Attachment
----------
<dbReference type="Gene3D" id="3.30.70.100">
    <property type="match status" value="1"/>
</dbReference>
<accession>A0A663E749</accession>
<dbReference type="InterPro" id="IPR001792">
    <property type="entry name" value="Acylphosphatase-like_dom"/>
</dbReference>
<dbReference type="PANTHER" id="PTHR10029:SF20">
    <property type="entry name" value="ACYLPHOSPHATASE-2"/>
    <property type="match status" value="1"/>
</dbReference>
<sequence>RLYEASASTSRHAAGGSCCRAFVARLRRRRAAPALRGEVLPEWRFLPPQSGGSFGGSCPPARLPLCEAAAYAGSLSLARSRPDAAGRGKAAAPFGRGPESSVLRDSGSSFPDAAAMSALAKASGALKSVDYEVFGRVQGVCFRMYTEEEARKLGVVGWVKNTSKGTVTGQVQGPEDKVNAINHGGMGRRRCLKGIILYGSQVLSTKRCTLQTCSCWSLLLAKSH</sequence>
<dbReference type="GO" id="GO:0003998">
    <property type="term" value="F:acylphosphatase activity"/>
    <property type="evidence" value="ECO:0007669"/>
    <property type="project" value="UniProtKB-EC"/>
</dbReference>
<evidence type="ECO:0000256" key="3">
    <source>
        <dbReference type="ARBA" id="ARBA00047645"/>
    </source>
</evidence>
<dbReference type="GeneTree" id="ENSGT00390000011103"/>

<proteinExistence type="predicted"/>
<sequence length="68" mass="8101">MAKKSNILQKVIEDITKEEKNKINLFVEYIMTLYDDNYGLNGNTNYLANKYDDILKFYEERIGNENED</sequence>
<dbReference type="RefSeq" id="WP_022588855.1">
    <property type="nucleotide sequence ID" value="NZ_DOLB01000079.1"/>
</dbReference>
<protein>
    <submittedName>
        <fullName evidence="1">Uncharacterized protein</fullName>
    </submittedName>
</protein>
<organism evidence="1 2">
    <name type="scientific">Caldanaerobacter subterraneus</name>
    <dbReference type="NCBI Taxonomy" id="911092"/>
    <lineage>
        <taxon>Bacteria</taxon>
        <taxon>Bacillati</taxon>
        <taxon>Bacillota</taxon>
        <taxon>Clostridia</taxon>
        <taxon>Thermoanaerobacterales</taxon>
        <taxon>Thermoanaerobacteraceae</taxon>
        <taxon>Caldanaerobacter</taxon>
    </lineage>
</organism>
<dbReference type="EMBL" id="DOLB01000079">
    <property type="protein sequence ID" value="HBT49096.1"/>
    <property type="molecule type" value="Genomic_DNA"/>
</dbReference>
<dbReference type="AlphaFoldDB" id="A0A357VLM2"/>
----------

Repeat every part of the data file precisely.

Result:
<dbReference type="Gene3D" id="3.30.70.100">
    <property type="match status" value="1"/>
</dbReference>
<accession>A0A663E749</accession>
<dbReference type="InterPro" id="IPR001792">
    <property type="entry name" value="Acylphosphatase-like_dom"/>
</dbReference>
<dbReference type="PANTHER" id="PTHR10029:SF20">
    <property type="entry name" value="ACYLPHOSPHATASE-2"/>
    <property type="match status" value="1"/>
</dbReference>
<sequence>RLYEASASTSRHAAGGSCCRAFVARLRRRRAAPALRGEVLPEWRFLPPQSGGSFGGSCPPARLPLCEAAAYAGSLSLARSRPDAAGRGKAAAPFGRGPESSVLRDSGSSFPDAAAMSALAKASGALKSVDYEVFGRVQGVCFRMYTEEEARKLGVVGWVKNTSKGTVTGQVQGPEDKVNAINHGGMGRRRCLKGIILYGSQVLSTKRCTLQTCSCWSLLLAKSH</sequence>
<dbReference type="GO" id="GO:0003998">
    <property type="term" value="F:acylphosphatase activity"/>
    <property type="evidence" value="ECO:0007669"/>
    <property type="project" value="UniProtKB-EC"/>
</dbReference>
<evidence type="ECO:0000256" key="3">
    <source>
        <dbReference type="ARBA" id="ARBA00047645"/>
    </source>
</evidence>
<dbReference type="GeneTree" id="ENSGT00390000011103"/>

<proteinExistence type="predicted"/>
<sequence length="68" mass="8101">MAKKSNILQKVIEDITKEEKNKINLFVEYIMTLYDDNYGLNGNTNYLANKYDDILKFYEERIGNENED</sequence>
<dbReference type="RefSeq" id="WP_022588855.1">
    <property type="nucleotide sequence ID" value="NZ_DOLB01000079.1"/>
</dbReference>
<protein>
    <submittedName>
        <fullName evidence="1">Uncharacterized protein</fullName>
    </submittedName>
</protein>
<organism evidence="1 2">
    <name type="scientific">Caldanaerobacter subterraneus</name>
    <dbReference type="NCBI Taxonomy" id="911092"/>
    <lineage>
        <taxon>Bacteria</taxon>
        <taxon>Bacillati</taxon>
        <taxon>Bacillota</taxon>
        <taxon>Clostridia</taxon>
        <taxon>Thermoanaerobacterales</taxon>
        <taxon>Thermoanaerobacteraceae</taxon>
        <taxon>Caldanaerobacter</taxon>
    </lineage>
</organism>
<dbReference type="EMBL" id="DOLB01000079">
    <property type="protein sequence ID" value="HBT49096.1"/>
    <property type="molecule type" value="Genomic_DNA"/>
</dbReference>
<dbReference type="AlphaFoldDB" id="A0A357VLM2"/>